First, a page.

Skip to main content
It looks like you're using Internet Explorer 11 or older. This website works best with modern browsers such as the latest versions of Chrome, Firefox, Safari, and Edge. If you continue with this browser, you may see unexpected results.

English 102

This guide will help ENG 102 students understand the research process and find the resources needed for written assignments.

Where Do I Begin?

Writing a research paper can be both fun and challenging, but sometimes it is difficult to know where to start.

The first question to ask yourself: what is the purpose of the assignment? Look over the assignment prompt carefully. If you have questions about this, ask your instructor. Once you understand the scope of the assignment, you can then proceed to choose a topic.

The second, and perhaps most important question to ask yourself: what am I interested in? A paper about a topic you are interested in will be more enjoyable for you to write. Because you enjoyed writing about the topic, you will have a stronger final paper.

Think about the works you have read in this unit. Which ones interest you? Is there more than one work you enjoyed reading? It is okay to enter the research process unsure of which work you want to write about. If you are considering two or three different works, do some background research on each. This may help you decide which topic you want to pursue further.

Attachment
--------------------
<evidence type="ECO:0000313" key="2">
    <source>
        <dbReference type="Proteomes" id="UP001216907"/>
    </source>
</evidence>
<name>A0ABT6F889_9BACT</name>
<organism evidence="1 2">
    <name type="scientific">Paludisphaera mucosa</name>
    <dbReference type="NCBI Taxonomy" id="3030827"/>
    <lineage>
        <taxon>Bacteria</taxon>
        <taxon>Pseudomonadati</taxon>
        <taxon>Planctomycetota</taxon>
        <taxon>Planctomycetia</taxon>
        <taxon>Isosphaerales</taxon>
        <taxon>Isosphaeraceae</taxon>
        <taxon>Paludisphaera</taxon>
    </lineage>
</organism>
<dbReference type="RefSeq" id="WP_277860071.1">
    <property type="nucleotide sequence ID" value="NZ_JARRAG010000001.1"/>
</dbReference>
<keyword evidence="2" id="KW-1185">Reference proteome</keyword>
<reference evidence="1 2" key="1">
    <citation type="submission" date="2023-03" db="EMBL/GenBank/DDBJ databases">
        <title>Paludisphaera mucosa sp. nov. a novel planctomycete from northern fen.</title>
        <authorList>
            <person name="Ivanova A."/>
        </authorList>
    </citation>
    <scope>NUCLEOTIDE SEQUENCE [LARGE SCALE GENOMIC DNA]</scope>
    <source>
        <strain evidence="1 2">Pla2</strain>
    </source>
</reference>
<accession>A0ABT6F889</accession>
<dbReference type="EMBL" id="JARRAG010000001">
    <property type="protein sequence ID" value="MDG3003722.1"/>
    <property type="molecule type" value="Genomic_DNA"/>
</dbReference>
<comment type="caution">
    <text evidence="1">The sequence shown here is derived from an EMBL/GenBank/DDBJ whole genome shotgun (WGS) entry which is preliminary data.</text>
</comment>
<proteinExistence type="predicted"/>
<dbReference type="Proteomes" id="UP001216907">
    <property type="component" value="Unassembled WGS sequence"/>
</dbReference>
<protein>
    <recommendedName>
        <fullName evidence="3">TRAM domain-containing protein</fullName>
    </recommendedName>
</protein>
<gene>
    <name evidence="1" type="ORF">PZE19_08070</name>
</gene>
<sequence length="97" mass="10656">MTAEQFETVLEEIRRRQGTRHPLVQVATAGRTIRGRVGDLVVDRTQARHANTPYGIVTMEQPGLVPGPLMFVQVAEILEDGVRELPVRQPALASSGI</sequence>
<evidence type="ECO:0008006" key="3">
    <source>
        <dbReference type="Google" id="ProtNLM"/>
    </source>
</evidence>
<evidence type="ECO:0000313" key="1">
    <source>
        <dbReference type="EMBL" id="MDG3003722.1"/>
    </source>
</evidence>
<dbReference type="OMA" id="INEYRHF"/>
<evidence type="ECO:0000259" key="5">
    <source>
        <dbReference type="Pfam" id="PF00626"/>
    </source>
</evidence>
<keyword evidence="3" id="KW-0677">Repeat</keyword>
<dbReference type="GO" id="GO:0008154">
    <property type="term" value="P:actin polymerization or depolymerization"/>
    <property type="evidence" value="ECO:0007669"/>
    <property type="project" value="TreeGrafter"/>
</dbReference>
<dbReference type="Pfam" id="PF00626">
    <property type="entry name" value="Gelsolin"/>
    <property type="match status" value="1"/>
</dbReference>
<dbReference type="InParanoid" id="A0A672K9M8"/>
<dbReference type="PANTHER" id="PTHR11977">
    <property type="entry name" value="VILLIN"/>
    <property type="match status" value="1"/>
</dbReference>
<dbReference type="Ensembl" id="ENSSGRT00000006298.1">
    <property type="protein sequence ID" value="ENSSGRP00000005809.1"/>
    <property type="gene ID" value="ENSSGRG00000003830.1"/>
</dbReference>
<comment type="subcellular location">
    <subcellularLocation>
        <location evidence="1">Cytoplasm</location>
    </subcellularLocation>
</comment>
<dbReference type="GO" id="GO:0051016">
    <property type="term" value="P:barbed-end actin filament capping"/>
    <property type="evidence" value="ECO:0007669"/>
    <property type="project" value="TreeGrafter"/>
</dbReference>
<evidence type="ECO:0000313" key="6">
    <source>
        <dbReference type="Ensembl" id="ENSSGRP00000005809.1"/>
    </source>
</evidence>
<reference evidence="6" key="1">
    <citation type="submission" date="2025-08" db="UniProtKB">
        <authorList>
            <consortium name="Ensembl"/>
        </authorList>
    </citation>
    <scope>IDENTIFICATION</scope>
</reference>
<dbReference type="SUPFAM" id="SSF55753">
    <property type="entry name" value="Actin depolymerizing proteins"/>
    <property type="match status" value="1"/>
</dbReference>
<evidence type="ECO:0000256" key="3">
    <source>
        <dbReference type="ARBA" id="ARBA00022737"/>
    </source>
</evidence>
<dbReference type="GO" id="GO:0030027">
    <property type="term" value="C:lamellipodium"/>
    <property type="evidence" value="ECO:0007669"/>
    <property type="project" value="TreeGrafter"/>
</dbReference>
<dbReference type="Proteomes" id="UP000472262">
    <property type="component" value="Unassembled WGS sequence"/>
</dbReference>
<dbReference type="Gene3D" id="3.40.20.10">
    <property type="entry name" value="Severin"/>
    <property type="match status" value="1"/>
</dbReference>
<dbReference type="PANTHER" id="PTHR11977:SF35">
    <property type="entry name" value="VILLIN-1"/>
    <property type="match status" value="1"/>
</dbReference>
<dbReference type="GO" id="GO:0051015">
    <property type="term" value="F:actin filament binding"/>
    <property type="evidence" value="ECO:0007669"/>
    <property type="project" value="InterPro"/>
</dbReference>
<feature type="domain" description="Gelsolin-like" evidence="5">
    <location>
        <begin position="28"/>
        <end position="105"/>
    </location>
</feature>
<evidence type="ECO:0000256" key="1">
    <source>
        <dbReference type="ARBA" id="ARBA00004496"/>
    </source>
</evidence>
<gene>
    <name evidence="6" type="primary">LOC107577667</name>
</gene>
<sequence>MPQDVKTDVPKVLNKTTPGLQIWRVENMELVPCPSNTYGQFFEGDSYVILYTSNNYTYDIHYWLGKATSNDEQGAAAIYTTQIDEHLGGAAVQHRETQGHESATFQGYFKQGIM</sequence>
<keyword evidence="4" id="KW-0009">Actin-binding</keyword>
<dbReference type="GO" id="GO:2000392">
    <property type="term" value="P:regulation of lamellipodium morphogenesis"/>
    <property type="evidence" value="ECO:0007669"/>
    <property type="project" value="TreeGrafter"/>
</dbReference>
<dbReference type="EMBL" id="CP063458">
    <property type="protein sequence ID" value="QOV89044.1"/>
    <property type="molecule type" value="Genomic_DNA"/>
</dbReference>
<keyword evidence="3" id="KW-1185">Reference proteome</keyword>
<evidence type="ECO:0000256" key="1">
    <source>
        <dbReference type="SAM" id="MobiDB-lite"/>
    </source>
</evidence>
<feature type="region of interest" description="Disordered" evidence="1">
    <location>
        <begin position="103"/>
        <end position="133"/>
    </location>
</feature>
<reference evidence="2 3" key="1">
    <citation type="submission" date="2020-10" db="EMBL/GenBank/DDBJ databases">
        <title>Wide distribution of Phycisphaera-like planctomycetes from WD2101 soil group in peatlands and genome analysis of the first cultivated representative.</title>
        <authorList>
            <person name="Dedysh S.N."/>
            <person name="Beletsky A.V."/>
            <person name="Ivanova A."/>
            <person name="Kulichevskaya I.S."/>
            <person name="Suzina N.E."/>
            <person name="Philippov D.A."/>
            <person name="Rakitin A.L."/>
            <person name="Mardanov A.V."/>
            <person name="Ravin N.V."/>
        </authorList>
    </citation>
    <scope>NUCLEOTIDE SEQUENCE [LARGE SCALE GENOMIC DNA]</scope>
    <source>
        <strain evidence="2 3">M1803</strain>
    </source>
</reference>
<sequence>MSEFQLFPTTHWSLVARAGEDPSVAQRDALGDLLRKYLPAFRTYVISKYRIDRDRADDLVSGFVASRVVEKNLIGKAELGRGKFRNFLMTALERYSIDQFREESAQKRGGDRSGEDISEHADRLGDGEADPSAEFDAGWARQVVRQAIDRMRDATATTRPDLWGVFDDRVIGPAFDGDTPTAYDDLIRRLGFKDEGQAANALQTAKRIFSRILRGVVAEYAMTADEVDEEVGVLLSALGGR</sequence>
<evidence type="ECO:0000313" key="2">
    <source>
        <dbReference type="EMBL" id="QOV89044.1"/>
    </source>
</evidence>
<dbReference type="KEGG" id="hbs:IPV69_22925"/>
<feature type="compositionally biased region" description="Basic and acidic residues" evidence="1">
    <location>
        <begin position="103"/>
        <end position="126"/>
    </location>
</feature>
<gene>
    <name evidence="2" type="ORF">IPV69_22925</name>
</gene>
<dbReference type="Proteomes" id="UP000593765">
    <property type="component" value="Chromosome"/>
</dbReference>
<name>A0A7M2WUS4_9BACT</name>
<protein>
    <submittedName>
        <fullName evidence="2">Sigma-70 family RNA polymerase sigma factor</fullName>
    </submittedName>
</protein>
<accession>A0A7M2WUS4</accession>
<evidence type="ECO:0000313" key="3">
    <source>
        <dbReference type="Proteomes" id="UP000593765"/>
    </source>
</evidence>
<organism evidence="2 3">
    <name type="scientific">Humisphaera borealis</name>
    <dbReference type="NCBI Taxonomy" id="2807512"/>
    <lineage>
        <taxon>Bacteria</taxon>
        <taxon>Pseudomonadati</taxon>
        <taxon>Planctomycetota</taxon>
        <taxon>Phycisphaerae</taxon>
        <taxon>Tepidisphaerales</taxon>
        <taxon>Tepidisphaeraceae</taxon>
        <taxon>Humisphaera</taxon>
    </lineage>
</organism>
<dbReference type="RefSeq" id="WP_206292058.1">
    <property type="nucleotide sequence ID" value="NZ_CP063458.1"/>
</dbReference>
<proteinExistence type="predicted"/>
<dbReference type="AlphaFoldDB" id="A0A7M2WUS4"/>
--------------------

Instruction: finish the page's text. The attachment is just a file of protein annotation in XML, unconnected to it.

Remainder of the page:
If you're still stuck, brainstorming may be helpful. This is sometimes called pre-writing. The following sources can help you learn different brainstorming techniques:

If you prefer to talk out your ideas, discussing your strategy with a classmate or your instructor can be helpful. Having some things written down and then bouncing ideas off of friends, colleagues, and instructors can provide you with valuable feedback.

And, of course, if you feel completely lost, talk your instructor. They can help steer your towards an appropriate topic.

Research Questions

In order to focus the research process, it is best to ask a research question to help guide your search. This enables your paper to stay on topic as you, the researcher, are seeking information that serves this specific purpose. Of course, as you do more research, the question may change or become more nuanced. This is completely normal and a sign that you have learned from the process. 

The video below explains how to write a strong research question.

Writing a Good Research Paper About Literature

The Purdue OWL has an excellent resource on writing about literature. It covers how to create an argument/clear thesis statement, good topics for literature papers, and how to get started with the research process.